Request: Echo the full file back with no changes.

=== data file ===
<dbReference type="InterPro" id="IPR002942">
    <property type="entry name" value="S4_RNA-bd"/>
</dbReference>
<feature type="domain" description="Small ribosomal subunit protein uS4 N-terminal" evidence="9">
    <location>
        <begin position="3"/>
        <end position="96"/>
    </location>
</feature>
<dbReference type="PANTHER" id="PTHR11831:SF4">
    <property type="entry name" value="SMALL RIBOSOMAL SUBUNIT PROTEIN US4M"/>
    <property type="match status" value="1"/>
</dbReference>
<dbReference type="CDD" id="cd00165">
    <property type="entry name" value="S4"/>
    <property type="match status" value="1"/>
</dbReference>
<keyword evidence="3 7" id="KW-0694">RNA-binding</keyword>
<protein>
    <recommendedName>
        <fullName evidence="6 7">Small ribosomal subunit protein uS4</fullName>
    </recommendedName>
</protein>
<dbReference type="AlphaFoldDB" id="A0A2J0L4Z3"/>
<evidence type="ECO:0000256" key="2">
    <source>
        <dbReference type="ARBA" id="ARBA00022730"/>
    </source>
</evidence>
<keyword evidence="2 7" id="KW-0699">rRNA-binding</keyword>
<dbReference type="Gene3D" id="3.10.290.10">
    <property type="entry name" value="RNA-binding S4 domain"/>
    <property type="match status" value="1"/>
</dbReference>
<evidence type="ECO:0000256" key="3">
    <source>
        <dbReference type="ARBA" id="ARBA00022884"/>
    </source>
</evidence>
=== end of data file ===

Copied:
<dbReference type="InterPro" id="IPR002942">
    <property type="entry name" value="S4_RNA-bd"/>
</dbReference>
<feature type="domain" description="Small ribosomal subunit protein uS4 N-terminal" evidence="9">
    <location>
        <begin position="3"/>
        <end position="96"/>
    </location>
</feature>
<dbReference type="PANTHER" id="PTHR11831:SF4">
    <property type="entry name" value="SMALL RIBOSOMAL SUBUNIT PROTEIN US4M"/>
    <property type="match status" value="1"/>
</dbReference>
<dbReference type="CDD" id="cd00165">
    <property type="entry name" value="S4"/>
    <property type="match status" value="1"/>
</dbReference>
<keyword evidence="3 7" id="KW-0694">RNA-binding</keyword>
<protein>
    <recommendedName>
        <fullName evidence="6 7">Small ribosomal subunit protein uS4</fullName>
    </recommendedName>
</protein>
<dbReference type="AlphaFoldDB" id="A0A2J0L4Z3"/>
<evidence type="ECO:0000256" key="2">
    <source>
        <dbReference type="ARBA" id="ARBA00022730"/>
    </source>
</evidence>
<keyword evidence="2 7" id="KW-0699">rRNA-binding</keyword>
<dbReference type="Gene3D" id="3.10.290.10">
    <property type="entry name" value="RNA-binding S4 domain"/>
    <property type="match status" value="1"/>
</dbReference>
<evidence type="ECO:0000256" key="3">
    <source>
        <dbReference type="ARBA" id="ARBA00022884"/>
    </source>
</evidence>